Anyway, I’ve agreed to join Gozamos in their diabetes and nutrition efforts by writing a column for them about nutrition and a variety of other aspects to the diabetic lifestyle. I’m very excited and looking forward to getting more awareness out there about a problem that affects such a large segment of the Latino and general population.

So let’s go back to my goal for 2011, that which I refuse to call a resolution. Let’s take a little history lesson in Christina’s life. When I was diagnosed with having diabetes at the age of 7, they performed a test on me called the Hemoglobin A1c test, which is an average of your blood sugars over a three-month span. A normally functioning person has an A1c at about 6 or lower. If you have an A1c over 6.5, it’s a reason to be concerned.

At the age of 7, my HbA1c was a 10. Yeah, exactly. I was definitely diabetic. Ha! (I really just laughed at that.) As I aged, I also became more wise about myself and kept my A1c controlled as best as I knew how. In high school and most of college I kept it at an 8 and when I met my doctor and educator at Northwestern I dropped it to a 7. I was so happy to have it down to an almost normal number! The last one I had done, last year, was a 7.4. A tad bit of fluctuation but nothing terrible. I’m up for another one this month. I know it probably will still be around a 7, which is fine by me. But my goals for this are changing.

I hear about people who have an A1c of a 6 or even better and they’re diabetic. I want that. I want to get mine down to a 6 and have complete control. I want to do it without having to work out like a maniac and without having to eat only grass. I have always known how to count my carbs and watch what I eat and all that, but now with the pump (a very useful tool in creating the perfect “normal” bodily conditions) I can actually get myself down to a 6; maybe even a 5.9!

I’m not going on a diet, I’m furthering my diabetic education.

But be careful when looking at A1cs: They’re tricky. As I talked to Luz, the Tu Cultura editor for Gozamos, after the conversation for the podcast, I explained how the A1c is an average. That’s the key word. The goal for diabetics is to keep your blood sugars at a normal, even level. If your blood sugar is always around 100-110, you’ll have a great average reading. But, for you mathematicians, you can get the same readings if you have a level in the 300 and then have some in the 50s. You can’t do that. First of all, the normal level for any human is to keep blood sugars between 70-120. If you drop (“getting the shakes,” which happens sometimes) to anything below 65, it takes a full 24 hours for your body to recover and come back to a normal state. Your body goes through a lot in that time period. Sometimes I wake up with blood sugars in the 40s in the middle of the night. I eat something and go back to sleep, only waking up extra tired in the morning. My body feels weak and unstable and it isn’t until that same night that I feel remotely normal.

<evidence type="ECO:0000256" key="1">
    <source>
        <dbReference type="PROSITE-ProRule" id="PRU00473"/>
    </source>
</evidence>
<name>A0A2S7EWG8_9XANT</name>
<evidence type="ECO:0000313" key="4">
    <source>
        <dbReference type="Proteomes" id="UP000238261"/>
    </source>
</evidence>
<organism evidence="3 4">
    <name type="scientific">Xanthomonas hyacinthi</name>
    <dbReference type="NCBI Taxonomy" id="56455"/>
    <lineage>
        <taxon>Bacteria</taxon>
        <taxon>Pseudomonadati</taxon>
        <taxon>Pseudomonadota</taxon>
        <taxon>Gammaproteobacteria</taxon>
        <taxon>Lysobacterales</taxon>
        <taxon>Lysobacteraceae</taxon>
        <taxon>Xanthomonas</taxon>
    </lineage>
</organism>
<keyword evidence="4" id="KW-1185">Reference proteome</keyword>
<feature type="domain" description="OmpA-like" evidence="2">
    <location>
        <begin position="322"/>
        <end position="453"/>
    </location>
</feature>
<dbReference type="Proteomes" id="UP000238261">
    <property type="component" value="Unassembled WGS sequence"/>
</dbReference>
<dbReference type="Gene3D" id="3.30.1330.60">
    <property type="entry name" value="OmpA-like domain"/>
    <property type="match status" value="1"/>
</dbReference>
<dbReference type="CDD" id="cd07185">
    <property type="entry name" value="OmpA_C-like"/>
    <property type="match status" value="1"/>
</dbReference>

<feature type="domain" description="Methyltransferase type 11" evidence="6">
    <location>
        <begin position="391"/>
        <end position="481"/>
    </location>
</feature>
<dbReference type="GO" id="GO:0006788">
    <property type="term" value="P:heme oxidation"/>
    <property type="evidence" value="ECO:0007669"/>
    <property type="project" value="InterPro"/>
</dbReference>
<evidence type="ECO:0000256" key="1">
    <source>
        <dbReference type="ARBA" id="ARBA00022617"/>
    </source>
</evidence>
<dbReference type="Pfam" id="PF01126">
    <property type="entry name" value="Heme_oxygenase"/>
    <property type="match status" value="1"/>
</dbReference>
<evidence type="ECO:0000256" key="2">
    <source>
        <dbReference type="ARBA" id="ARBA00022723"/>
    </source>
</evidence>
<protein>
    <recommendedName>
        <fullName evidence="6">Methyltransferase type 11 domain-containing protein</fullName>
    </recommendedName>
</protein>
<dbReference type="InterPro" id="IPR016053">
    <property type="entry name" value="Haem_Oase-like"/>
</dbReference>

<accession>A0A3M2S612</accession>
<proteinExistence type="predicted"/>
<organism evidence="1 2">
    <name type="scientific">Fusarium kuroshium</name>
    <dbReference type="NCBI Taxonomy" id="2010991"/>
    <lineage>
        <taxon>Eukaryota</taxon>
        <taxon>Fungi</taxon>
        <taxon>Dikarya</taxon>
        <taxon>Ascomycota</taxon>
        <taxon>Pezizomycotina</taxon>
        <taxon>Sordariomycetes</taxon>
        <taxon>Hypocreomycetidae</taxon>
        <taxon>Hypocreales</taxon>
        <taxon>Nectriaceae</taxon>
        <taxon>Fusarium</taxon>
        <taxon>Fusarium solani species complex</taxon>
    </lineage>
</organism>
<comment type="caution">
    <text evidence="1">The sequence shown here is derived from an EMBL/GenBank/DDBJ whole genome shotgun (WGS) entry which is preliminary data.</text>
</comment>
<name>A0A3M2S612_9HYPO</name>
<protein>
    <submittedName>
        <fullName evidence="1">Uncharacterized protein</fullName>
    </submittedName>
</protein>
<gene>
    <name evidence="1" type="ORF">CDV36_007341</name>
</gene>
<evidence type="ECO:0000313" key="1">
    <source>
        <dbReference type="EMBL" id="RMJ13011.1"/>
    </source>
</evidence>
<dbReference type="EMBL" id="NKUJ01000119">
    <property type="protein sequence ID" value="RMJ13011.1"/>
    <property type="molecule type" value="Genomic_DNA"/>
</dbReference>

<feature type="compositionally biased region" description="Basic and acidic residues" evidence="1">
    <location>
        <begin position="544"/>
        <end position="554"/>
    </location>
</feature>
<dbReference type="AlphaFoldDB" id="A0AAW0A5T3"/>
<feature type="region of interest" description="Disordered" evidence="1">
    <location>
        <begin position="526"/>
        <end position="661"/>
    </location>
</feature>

There was a doctor who was also a Type 1 diabetic. She was also a speaker and educator. At a conference she spoke about managing her blood sugars and having a very good A1c reading. That night, she went to bed and didn’t wake up. Unbeknown to anyone around her, her A1c was good because she kept them at a dangerously low level. She passed away because her blood sugar dropped so low that she didn’t feel it.

Thank God, I feel it. When I drop in to the 50s, I feel it. When I drop to even just the 60s I feel weird and at night, my body wakes me up because it knows that something’s wrong. This is because I try to keep my blood sugar in the 90s and 100s which is normal. As soon as it goes above those points, I start feeling different symptoms and everyone is different.

This woman, who kept her blood sugar readings so low, didn’t feel the drastic drop because to her body, it was normal. This is why it’s important to “train” your body and keep it as regulated and moderated as possible; “normal” if you will.

A friend of mine told me that her mother who is a Type 2 diabetic has two eyeglass prescriptions because depending on where her blood sugar is, her vision shifts. This is also as a result of not taking care of herself. She is also having other health problems, of which include her kidneys. All of this could be prevented if she just managed her blood sugar.

There are times like those when I wish I could have a conversation with people, especially when they feel there is nothing they can do or don’t want to do. Living with Diabetes is NOT impossible. I’m living proof as well as so many other thousands of people out there.

In the end, it all sounds easier than it actually is, but I plan on getting that A1c down by doing it the right way. I’m totally excited about it!

If you have any questions or concerns, please don’t hesitate to contact me in one of many forms! Leave a comment, email me at kikisbetes@gmail.com or follow me at @kikisbetes and DM or @ me there!

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Filed under Complications, Culture, Diabetes, Doctors, Health, Latinos, Other Diabetics, Personal, Stories

The Stresses of being Diabetic

Waiting is a dangerous and trying game. Talk about stress.

It’s interesting how stress impacts the blood sugar. On top of your body creating more sugar in your system, you’re also making everything else react, making your heart rate go up, giving you headaches and the like. But really, someone should answer the question: what does stress have to do with blood sugar? A lot.

According to the American Diabetes Association website, stress can impact a person two ways: first, by causing someone to drink, neglect checking their blood sugar or having no time for exercise, which will impact (of course) the blood sugar. Secondly, it can impact blood sugar directly because of the hormones that your body produces.